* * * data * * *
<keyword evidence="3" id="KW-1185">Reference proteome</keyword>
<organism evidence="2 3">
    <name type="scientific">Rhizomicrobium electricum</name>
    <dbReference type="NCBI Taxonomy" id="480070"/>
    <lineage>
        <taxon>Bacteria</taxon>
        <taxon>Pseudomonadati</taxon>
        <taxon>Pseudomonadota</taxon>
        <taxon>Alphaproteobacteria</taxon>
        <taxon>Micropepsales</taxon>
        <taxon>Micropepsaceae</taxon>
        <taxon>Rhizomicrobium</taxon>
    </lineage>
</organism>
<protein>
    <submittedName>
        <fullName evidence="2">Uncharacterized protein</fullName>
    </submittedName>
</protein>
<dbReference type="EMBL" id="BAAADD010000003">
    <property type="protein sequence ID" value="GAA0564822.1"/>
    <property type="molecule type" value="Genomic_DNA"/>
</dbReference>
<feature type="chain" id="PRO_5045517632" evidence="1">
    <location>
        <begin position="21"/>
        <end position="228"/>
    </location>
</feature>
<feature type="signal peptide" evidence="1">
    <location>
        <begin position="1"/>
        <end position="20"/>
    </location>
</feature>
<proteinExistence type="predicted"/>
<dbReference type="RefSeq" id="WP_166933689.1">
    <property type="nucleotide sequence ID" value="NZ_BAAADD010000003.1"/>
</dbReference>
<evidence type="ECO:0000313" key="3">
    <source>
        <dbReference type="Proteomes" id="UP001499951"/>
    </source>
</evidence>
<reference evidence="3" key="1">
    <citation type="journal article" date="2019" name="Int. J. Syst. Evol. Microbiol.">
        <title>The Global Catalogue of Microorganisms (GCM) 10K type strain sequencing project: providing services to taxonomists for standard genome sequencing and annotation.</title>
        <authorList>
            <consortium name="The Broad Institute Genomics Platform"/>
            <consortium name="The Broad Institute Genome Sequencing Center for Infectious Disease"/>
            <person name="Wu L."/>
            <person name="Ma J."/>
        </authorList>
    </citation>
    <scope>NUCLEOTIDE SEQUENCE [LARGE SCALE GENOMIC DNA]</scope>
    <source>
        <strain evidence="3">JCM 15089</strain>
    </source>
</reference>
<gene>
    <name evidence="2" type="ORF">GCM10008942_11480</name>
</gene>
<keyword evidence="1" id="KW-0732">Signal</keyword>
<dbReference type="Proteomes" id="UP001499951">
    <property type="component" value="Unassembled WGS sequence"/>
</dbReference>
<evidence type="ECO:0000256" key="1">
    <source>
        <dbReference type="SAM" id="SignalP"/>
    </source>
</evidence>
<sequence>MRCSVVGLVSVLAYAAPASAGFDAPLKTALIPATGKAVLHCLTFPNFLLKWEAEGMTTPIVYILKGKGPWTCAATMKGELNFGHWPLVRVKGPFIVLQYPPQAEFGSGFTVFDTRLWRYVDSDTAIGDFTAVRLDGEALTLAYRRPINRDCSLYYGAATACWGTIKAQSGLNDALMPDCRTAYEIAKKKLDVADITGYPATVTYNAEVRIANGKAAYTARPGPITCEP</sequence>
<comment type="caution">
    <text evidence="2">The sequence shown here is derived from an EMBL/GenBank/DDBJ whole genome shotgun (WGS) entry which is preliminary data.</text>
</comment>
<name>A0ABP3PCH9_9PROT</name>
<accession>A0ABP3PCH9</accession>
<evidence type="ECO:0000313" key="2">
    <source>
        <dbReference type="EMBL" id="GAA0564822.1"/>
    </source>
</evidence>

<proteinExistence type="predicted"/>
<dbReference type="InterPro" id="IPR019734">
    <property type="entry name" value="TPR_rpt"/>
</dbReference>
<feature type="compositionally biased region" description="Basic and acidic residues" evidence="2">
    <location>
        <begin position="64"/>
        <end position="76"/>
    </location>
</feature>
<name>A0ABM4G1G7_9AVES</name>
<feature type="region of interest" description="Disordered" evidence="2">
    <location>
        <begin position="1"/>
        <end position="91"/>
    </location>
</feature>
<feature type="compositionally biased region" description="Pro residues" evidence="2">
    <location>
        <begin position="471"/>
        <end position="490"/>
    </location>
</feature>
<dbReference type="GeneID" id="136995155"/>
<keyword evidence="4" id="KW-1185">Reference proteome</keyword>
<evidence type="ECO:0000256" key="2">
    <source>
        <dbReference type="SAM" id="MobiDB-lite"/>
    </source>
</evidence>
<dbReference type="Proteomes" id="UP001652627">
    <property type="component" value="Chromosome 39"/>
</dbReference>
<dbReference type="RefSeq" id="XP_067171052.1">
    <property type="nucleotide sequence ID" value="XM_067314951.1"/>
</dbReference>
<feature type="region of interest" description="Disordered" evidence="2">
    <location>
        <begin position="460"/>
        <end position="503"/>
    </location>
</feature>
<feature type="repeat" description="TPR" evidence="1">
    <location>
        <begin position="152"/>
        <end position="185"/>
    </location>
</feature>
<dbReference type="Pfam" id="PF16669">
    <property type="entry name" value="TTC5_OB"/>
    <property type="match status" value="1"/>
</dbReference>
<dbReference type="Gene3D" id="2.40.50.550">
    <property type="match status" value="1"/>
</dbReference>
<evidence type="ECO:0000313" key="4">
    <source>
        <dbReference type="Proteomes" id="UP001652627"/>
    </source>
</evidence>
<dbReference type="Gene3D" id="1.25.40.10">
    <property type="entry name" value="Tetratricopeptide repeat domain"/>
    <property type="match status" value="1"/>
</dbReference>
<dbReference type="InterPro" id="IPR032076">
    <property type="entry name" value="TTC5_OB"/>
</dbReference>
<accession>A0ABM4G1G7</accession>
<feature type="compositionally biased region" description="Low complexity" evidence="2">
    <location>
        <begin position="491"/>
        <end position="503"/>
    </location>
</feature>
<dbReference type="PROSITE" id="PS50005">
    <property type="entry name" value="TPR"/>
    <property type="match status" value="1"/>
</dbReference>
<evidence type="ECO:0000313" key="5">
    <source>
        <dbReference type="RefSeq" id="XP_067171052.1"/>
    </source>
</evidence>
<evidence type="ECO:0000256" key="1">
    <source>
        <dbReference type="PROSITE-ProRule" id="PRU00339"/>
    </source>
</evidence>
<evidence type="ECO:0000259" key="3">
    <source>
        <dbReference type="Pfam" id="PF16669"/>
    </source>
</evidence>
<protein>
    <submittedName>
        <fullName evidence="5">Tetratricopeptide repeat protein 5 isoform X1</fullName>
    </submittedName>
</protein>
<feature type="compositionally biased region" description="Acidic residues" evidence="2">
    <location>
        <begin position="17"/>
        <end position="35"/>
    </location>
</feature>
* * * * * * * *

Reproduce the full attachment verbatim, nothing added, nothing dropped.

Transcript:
<keyword evidence="3" id="KW-1185">Reference proteome</keyword>
<organism evidence="2 3">
    <name type="scientific">Rhizomicrobium electricum</name>
    <dbReference type="NCBI Taxonomy" id="480070"/>
    <lineage>
        <taxon>Bacteria</taxon>
        <taxon>Pseudomonadati</taxon>
        <taxon>Pseudomonadota</taxon>
        <taxon>Alphaproteobacteria</taxon>
        <taxon>Micropepsales</taxon>
        <taxon>Micropepsaceae</taxon>
        <taxon>Rhizomicrobium</taxon>
    </lineage>
</organism>
<protein>
    <submittedName>
        <fullName evidence="2">Uncharacterized protein</fullName>
    </submittedName>
</protein>
<dbReference type="EMBL" id="BAAADD010000003">
    <property type="protein sequence ID" value="GAA0564822.1"/>
    <property type="molecule type" value="Genomic_DNA"/>
</dbReference>
<feature type="chain" id="PRO_5045517632" evidence="1">
    <location>
        <begin position="21"/>
        <end position="228"/>
    </location>
</feature>
<feature type="signal peptide" evidence="1">
    <location>
        <begin position="1"/>
        <end position="20"/>
    </location>
</feature>
<proteinExistence type="predicted"/>
<dbReference type="RefSeq" id="WP_166933689.1">
    <property type="nucleotide sequence ID" value="NZ_BAAADD010000003.1"/>
</dbReference>
<evidence type="ECO:0000313" key="3">
    <source>
        <dbReference type="Proteomes" id="UP001499951"/>
    </source>
</evidence>
<reference evidence="3" key="1">
    <citation type="journal article" date="2019" name="Int. J. Syst. Evol. Microbiol.">
        <title>The Global Catalogue of Microorganisms (GCM) 10K type strain sequencing project: providing services to taxonomists for standard genome sequencing and annotation.</title>
        <authorList>
            <consortium name="The Broad Institute Genomics Platform"/>
            <consortium name="The Broad Institute Genome Sequencing Center for Infectious Disease"/>
            <person name="Wu L."/>
            <person name="Ma J."/>
        </authorList>
    </citation>
    <scope>NUCLEOTIDE SEQUENCE [LARGE SCALE GENOMIC DNA]</scope>
    <source>
        <strain evidence="3">JCM 15089</strain>
    </source>
</reference>
<gene>
    <name evidence="2" type="ORF">GCM10008942_11480</name>
</gene>
<keyword evidence="1" id="KW-0732">Signal</keyword>
<dbReference type="Proteomes" id="UP001499951">
    <property type="component" value="Unassembled WGS sequence"/>
</dbReference>
<evidence type="ECO:0000256" key="1">
    <source>
        <dbReference type="SAM" id="SignalP"/>
    </source>
</evidence>
<sequence>MRCSVVGLVSVLAYAAPASAGFDAPLKTALIPATGKAVLHCLTFPNFLLKWEAEGMTTPIVYILKGKGPWTCAATMKGELNFGHWPLVRVKGPFIVLQYPPQAEFGSGFTVFDTRLWRYVDSDTAIGDFTAVRLDGEALTLAYRRPINRDCSLYYGAATACWGTIKAQSGLNDALMPDCRTAYEIAKKKLDVADITGYPATVTYNAEVRIANGKAAYTARPGPITCEP</sequence>
<comment type="caution">
    <text evidence="2">The sequence shown here is derived from an EMBL/GenBank/DDBJ whole genome shotgun (WGS) entry which is preliminary data.</text>
</comment>
<name>A0ABP3PCH9_9PROT</name>
<accession>A0ABP3PCH9</accession>
<evidence type="ECO:0000313" key="2">
    <source>
        <dbReference type="EMBL" id="GAA0564822.1"/>
    </source>
</evidence>

<proteinExistence type="predicted"/>
<dbReference type="InterPro" id="IPR019734">
    <property type="entry name" value="TPR_rpt"/>
</dbReference>
<feature type="compositionally biased region" description="Basic and acidic residues" evidence="2">
    <location>
        <begin position="64"/>
        <end position="76"/>
    </location>
</feature>
<name>A0ABM4G1G7_9AVES</name>
<feature type="region of interest" description="Disordered" evidence="2">
    <location>
        <begin position="1"/>
        <end position="91"/>
    </location>
</feature>
<feature type="compositionally biased region" description="Pro residues" evidence="2">
    <location>
        <begin position="471"/>
        <end position="490"/>
    </location>
</feature>
<dbReference type="GeneID" id="136995155"/>
<keyword evidence="4" id="KW-1185">Reference proteome</keyword>
<evidence type="ECO:0000256" key="2">
    <source>
        <dbReference type="SAM" id="MobiDB-lite"/>
    </source>
</evidence>
<dbReference type="Proteomes" id="UP001652627">
    <property type="component" value="Chromosome 39"/>
</dbReference>
<dbReference type="RefSeq" id="XP_067171052.1">
    <property type="nucleotide sequence ID" value="XM_067314951.1"/>
</dbReference>
<feature type="region of interest" description="Disordered" evidence="2">
    <location>
        <begin position="460"/>
        <end position="503"/>
    </location>
</feature>
<feature type="repeat" description="TPR" evidence="1">
    <location>
        <begin position="152"/>
        <end position="185"/>
    </location>
</feature>
<dbReference type="Pfam" id="PF16669">
    <property type="entry name" value="TTC5_OB"/>
    <property type="match status" value="1"/>
</dbReference>
<dbReference type="Gene3D" id="2.40.50.550">
    <property type="match status" value="1"/>
</dbReference>
<evidence type="ECO:0000313" key="4">
    <source>
        <dbReference type="Proteomes" id="UP001652627"/>
    </source>
</evidence>
<dbReference type="Gene3D" id="1.25.40.10">
    <property type="entry name" value="Tetratricopeptide repeat domain"/>
    <property type="match status" value="1"/>
</dbReference>
<dbReference type="InterPro" id="IPR032076">
    <property type="entry name" value="TTC5_OB"/>
</dbReference>
<accession>A0ABM4G1G7</accession>
<feature type="compositionally biased region" description="Low complexity" evidence="2">
    <location>
        <begin position="491"/>
        <end position="503"/>
    </location>
</feature>
<dbReference type="PROSITE" id="PS50005">
    <property type="entry name" value="TPR"/>
    <property type="match status" value="1"/>
</dbReference>
<evidence type="ECO:0000313" key="5">
    <source>
        <dbReference type="RefSeq" id="XP_067171052.1"/>
    </source>
</evidence>
<evidence type="ECO:0000256" key="1">
    <source>
        <dbReference type="PROSITE-ProRule" id="PRU00339"/>
    </source>
</evidence>
<evidence type="ECO:0000259" key="3">
    <source>
        <dbReference type="Pfam" id="PF16669"/>
    </source>
</evidence>
<protein>
    <submittedName>
        <fullName evidence="5">Tetratricopeptide repeat protein 5 isoform X1</fullName>
    </submittedName>
</protein>
<feature type="compositionally biased region" description="Acidic residues" evidence="2">
    <location>
        <begin position="17"/>
        <end position="35"/>
    </location>
</feature>